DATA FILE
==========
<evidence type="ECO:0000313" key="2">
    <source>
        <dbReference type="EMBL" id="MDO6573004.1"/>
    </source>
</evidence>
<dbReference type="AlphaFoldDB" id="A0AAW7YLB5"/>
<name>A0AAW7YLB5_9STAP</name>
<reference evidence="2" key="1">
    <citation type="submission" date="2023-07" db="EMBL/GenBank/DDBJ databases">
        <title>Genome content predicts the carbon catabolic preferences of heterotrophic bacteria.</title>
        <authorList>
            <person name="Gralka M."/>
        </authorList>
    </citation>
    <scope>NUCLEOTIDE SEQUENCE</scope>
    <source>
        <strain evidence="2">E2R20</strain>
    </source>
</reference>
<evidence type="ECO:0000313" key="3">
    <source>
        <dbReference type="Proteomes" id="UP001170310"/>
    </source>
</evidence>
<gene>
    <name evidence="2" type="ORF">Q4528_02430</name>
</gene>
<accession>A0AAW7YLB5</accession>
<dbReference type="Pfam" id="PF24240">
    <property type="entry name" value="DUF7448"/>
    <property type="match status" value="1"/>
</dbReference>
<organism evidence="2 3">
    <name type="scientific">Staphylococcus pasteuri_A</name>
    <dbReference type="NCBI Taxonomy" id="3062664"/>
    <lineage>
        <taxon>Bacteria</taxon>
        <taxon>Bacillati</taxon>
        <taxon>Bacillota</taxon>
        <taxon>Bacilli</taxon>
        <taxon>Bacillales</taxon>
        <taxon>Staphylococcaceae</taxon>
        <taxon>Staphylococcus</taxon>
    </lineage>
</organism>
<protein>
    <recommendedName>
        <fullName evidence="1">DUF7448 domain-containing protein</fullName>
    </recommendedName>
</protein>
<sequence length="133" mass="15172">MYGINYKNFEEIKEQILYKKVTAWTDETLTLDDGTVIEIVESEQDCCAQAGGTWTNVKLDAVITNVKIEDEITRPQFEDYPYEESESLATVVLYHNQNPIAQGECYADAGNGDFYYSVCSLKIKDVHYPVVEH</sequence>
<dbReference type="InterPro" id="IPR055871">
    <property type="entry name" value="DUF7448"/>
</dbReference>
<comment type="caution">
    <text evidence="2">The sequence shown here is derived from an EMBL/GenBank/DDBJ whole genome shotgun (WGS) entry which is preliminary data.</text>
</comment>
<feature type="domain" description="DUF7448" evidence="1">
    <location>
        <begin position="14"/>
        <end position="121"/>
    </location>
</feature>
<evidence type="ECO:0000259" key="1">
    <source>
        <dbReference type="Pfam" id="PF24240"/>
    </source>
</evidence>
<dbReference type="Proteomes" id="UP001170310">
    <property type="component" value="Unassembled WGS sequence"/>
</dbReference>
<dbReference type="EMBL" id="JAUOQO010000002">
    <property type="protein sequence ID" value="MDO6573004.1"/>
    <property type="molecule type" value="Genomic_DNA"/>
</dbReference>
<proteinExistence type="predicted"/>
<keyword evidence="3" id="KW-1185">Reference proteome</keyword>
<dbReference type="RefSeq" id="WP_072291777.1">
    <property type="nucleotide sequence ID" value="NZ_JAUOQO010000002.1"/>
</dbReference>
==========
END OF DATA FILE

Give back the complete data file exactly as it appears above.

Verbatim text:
<evidence type="ECO:0000313" key="2">
    <source>
        <dbReference type="EMBL" id="MDO6573004.1"/>
    </source>
</evidence>
<dbReference type="AlphaFoldDB" id="A0AAW7YLB5"/>
<name>A0AAW7YLB5_9STAP</name>
<reference evidence="2" key="1">
    <citation type="submission" date="2023-07" db="EMBL/GenBank/DDBJ databases">
        <title>Genome content predicts the carbon catabolic preferences of heterotrophic bacteria.</title>
        <authorList>
            <person name="Gralka M."/>
        </authorList>
    </citation>
    <scope>NUCLEOTIDE SEQUENCE</scope>
    <source>
        <strain evidence="2">E2R20</strain>
    </source>
</reference>
<evidence type="ECO:0000313" key="3">
    <source>
        <dbReference type="Proteomes" id="UP001170310"/>
    </source>
</evidence>
<gene>
    <name evidence="2" type="ORF">Q4528_02430</name>
</gene>
<accession>A0AAW7YLB5</accession>
<dbReference type="Pfam" id="PF24240">
    <property type="entry name" value="DUF7448"/>
    <property type="match status" value="1"/>
</dbReference>
<organism evidence="2 3">
    <name type="scientific">Staphylococcus pasteuri_A</name>
    <dbReference type="NCBI Taxonomy" id="3062664"/>
    <lineage>
        <taxon>Bacteria</taxon>
        <taxon>Bacillati</taxon>
        <taxon>Bacillota</taxon>
        <taxon>Bacilli</taxon>
        <taxon>Bacillales</taxon>
        <taxon>Staphylococcaceae</taxon>
        <taxon>Staphylococcus</taxon>
    </lineage>
</organism>
<protein>
    <recommendedName>
        <fullName evidence="1">DUF7448 domain-containing protein</fullName>
    </recommendedName>
</protein>
<sequence length="133" mass="15172">MYGINYKNFEEIKEQILYKKVTAWTDETLTLDDGTVIEIVESEQDCCAQAGGTWTNVKLDAVITNVKIEDEITRPQFEDYPYEESESLATVVLYHNQNPIAQGECYADAGNGDFYYSVCSLKIKDVHYPVVEH</sequence>
<dbReference type="InterPro" id="IPR055871">
    <property type="entry name" value="DUF7448"/>
</dbReference>
<comment type="caution">
    <text evidence="2">The sequence shown here is derived from an EMBL/GenBank/DDBJ whole genome shotgun (WGS) entry which is preliminary data.</text>
</comment>
<feature type="domain" description="DUF7448" evidence="1">
    <location>
        <begin position="14"/>
        <end position="121"/>
    </location>
</feature>
<evidence type="ECO:0000259" key="1">
    <source>
        <dbReference type="Pfam" id="PF24240"/>
    </source>
</evidence>
<dbReference type="Proteomes" id="UP001170310">
    <property type="component" value="Unassembled WGS sequence"/>
</dbReference>
<dbReference type="EMBL" id="JAUOQO010000002">
    <property type="protein sequence ID" value="MDO6573004.1"/>
    <property type="molecule type" value="Genomic_DNA"/>
</dbReference>
<proteinExistence type="predicted"/>
<keyword evidence="3" id="KW-1185">Reference proteome</keyword>
<dbReference type="RefSeq" id="WP_072291777.1">
    <property type="nucleotide sequence ID" value="NZ_JAUOQO010000002.1"/>
</dbReference>